To investigate the capacity of different GSC to display vasculogenesis in vitro, we used 3D Matrigel tube formation assays for direct comparison between GSC-A (derived from glioblastomas that contained tumour cell-lined vessels) and GSC-B (derived from glioblastomas that did not contain tumour cell-lined vessels at the histological analysis). GSC–A underwent a dramatic reorganization and formed efficiently a vasculogenic network of tubular structures within 2 days. In contrast, GSC-B formed hardly any structures even after 7 days (Fig. 4A). Undifferentiated and dissociated GSC-A were then cultured with 10% foetal calf serum after basic fibroblast growth factor and epidermal growth factor withdrawal. After cell differentiation, 1% of GSC-A displayed a flattened morphology and showed α-SMA-stained stress fibres (Fig. 4B). We went on to perform semi-quantitative reverse transcriptase polymerase chain reaction and found that several molecules involved in normal vasculogenesis and vasculogenic mimicry phenomenon were expressed in GSC (including EphA2, Laminin 5γ2, tissue factor pathway inhibitor-1, Neuropilin-2 and Endoglin) while major endothelial markers (CD34, CD31) were still lacking (Fig. 4C). Laminin 5γ2 expression was lower in GSC-B comparing to GSC-A. Vascular smooth muscle cell markers, α-SMA and Desmin, were expressed in both differentiated GSC.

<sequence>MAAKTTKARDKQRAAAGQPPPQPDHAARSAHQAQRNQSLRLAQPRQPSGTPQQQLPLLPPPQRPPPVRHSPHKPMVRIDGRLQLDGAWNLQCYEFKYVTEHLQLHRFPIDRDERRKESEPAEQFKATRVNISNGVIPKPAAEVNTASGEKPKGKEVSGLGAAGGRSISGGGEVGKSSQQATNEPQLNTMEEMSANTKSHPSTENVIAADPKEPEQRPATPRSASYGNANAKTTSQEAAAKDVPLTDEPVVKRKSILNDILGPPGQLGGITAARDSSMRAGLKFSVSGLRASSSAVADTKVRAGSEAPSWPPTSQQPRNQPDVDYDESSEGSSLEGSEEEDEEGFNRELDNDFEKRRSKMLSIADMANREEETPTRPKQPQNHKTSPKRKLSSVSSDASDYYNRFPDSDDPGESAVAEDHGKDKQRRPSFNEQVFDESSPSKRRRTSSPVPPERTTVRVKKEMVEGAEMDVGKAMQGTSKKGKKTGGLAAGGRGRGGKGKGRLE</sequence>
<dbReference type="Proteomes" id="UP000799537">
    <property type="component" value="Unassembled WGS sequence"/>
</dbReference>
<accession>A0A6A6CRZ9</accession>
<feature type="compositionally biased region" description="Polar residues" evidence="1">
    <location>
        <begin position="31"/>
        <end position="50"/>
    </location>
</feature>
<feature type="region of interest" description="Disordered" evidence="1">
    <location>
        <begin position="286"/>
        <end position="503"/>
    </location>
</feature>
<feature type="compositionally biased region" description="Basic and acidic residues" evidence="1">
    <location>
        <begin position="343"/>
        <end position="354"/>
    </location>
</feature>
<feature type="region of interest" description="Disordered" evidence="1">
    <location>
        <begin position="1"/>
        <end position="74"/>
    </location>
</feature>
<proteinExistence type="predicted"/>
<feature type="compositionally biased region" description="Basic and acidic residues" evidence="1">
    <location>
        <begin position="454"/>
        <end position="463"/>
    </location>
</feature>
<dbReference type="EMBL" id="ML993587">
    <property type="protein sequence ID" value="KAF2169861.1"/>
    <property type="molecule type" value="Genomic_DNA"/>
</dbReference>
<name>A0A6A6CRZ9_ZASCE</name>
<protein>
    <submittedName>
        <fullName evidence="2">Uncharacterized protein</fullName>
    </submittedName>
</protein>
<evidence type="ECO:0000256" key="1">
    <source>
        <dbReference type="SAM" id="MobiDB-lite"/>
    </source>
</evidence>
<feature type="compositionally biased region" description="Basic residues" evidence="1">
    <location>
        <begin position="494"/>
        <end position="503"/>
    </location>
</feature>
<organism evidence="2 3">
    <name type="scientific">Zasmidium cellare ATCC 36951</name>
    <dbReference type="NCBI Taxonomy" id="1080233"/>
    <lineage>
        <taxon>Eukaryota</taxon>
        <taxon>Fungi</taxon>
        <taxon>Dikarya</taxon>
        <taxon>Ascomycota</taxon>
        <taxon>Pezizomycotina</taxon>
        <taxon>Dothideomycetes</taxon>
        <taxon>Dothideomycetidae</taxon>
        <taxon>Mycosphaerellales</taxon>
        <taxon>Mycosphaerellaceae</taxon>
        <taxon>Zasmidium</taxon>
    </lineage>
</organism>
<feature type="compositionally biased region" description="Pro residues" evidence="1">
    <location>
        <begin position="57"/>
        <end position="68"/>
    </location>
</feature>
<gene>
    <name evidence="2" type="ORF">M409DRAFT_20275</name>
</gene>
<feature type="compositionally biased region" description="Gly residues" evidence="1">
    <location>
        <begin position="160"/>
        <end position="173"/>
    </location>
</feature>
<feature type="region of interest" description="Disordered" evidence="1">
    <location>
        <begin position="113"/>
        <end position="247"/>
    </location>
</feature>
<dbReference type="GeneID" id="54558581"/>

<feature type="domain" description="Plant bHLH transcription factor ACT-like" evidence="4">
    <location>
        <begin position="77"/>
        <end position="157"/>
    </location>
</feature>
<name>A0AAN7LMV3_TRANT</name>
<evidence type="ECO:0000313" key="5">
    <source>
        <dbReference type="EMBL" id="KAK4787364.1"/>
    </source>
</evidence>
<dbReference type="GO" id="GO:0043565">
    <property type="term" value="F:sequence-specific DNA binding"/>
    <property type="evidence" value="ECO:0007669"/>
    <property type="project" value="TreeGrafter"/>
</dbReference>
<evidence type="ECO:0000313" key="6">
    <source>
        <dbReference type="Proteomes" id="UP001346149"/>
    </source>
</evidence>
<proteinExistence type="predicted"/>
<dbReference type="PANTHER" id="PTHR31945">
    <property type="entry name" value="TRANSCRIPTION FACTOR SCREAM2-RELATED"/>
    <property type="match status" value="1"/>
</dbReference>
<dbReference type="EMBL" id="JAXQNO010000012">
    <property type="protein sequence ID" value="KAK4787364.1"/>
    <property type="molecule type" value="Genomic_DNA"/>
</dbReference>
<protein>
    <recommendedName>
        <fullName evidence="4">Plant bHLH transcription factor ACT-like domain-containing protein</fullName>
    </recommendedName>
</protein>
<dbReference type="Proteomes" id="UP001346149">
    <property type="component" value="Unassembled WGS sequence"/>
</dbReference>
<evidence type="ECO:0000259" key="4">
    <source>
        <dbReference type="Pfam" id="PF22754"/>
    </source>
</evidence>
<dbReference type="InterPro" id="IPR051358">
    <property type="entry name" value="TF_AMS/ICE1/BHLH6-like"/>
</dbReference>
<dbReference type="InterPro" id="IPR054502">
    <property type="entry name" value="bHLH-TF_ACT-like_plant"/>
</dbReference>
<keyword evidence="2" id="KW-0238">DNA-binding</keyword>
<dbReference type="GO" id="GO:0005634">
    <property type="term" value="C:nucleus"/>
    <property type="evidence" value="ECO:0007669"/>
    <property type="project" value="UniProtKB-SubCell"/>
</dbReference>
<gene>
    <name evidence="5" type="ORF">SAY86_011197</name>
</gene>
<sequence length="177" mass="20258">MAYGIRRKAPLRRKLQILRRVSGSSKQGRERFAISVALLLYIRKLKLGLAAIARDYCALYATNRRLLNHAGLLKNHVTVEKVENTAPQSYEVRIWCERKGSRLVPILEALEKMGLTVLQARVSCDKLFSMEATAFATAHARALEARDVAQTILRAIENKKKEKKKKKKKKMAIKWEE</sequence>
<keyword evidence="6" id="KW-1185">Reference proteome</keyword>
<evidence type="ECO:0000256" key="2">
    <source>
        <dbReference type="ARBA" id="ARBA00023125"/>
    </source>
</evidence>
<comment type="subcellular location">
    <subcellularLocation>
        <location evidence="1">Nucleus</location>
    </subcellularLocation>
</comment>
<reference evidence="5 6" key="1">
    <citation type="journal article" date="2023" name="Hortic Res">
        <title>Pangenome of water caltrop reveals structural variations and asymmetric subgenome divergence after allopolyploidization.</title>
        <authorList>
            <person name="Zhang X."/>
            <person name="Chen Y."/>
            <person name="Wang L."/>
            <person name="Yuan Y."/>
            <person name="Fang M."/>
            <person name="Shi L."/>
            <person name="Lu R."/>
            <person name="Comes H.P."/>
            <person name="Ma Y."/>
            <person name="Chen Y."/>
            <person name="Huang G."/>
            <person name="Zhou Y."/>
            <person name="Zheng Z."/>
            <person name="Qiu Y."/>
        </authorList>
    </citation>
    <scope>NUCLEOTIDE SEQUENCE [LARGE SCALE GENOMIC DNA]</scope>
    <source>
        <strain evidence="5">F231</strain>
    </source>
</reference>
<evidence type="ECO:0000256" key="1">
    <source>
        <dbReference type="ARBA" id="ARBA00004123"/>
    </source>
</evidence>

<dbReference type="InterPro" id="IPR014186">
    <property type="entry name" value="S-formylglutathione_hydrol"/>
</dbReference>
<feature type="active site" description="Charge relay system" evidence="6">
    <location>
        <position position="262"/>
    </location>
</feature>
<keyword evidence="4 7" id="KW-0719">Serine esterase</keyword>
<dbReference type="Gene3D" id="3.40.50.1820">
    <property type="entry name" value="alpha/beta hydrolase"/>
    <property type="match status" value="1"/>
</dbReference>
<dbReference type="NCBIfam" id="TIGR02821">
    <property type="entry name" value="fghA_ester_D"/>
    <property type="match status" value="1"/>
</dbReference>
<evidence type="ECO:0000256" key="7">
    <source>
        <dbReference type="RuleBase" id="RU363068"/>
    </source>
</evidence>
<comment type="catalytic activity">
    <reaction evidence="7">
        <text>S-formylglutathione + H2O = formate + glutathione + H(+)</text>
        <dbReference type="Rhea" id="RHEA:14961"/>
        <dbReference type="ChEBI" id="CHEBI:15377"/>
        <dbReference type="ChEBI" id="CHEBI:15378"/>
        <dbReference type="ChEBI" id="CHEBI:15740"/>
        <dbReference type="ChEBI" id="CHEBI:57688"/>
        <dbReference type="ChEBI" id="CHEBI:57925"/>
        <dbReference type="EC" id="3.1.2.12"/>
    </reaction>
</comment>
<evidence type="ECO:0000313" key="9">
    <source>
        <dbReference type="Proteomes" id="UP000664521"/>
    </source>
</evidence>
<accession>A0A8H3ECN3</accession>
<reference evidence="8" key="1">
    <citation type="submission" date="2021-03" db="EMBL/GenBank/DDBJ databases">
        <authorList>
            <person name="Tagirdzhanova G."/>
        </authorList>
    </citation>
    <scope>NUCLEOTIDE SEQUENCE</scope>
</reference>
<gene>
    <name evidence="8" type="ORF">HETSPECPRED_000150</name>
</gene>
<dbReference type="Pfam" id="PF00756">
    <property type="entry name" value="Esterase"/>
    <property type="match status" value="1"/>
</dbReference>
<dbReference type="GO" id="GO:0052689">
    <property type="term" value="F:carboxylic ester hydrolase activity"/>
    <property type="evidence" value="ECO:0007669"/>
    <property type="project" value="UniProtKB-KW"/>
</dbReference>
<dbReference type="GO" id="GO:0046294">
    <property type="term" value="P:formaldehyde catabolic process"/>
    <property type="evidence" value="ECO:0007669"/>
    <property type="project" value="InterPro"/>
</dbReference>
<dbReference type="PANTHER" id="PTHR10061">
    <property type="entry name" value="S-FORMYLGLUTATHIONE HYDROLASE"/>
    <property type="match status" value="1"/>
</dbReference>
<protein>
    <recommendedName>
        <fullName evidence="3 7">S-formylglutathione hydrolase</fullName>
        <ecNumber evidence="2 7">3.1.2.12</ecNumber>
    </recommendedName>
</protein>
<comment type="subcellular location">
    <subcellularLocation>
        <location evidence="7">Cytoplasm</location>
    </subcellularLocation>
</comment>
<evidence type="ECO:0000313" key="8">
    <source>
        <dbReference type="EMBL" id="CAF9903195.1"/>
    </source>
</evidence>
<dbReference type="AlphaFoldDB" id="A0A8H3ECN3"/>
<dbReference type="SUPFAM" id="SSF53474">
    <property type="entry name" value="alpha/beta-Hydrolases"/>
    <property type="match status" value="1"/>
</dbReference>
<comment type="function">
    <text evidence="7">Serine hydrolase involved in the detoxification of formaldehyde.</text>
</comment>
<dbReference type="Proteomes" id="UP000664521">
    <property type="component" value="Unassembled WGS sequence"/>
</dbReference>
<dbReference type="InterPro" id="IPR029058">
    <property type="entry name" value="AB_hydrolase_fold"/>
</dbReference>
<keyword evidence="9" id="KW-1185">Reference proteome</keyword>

Figure 4

Glioblastoma stem-like cell vasculogenesis. (A) GSC-A and GSC-B are labelled with green fluorescent protein. GSC-A forms tubular structures in 3D culture on Matrigel while green fluorescent protein-expressing GSC-B does not. Scale bars are 250 µm. (B) Green fluorescent protein labelled-GSC-A exhibits a flattened morphology and α-SMA immunofluorescence after differentiation. Scale bars are 20 µm. (C) Expression of endothelial and vascular smooth muscle cell-related genes is measured by semiquantitative reverse transcriptase polymerase chain reaction in GSC-A and GSC-B compared to human cerebral microvascular endothelial cells and human vascular smooth muscle cells. The housekeeping gene ALAS is used as control.

Discussion

Here we describe, for the first time, the presence of tubular vessels formed by tumour cells in a subset of glioblastomas. Similar structures presented as ‘tumour cell-lined sinuses’ or ‘blood lakes’ have been observed in other human tumours (Kellner, 1941; Warren and Shubik, 1966; Radnot and Antal, 1979; Sato et al., 1982; Konerding et al., 1989). However, these reports failed to go beyond this phenomenon to prove the vascular nature of these structures, because collections of extravasated erythrocytes could sculpt a path through tumour cells that becomes a conduit for intratumoral blood flow and appears like a blood sinus (Warren and Shubik, 1966; Nasu et al., 1999).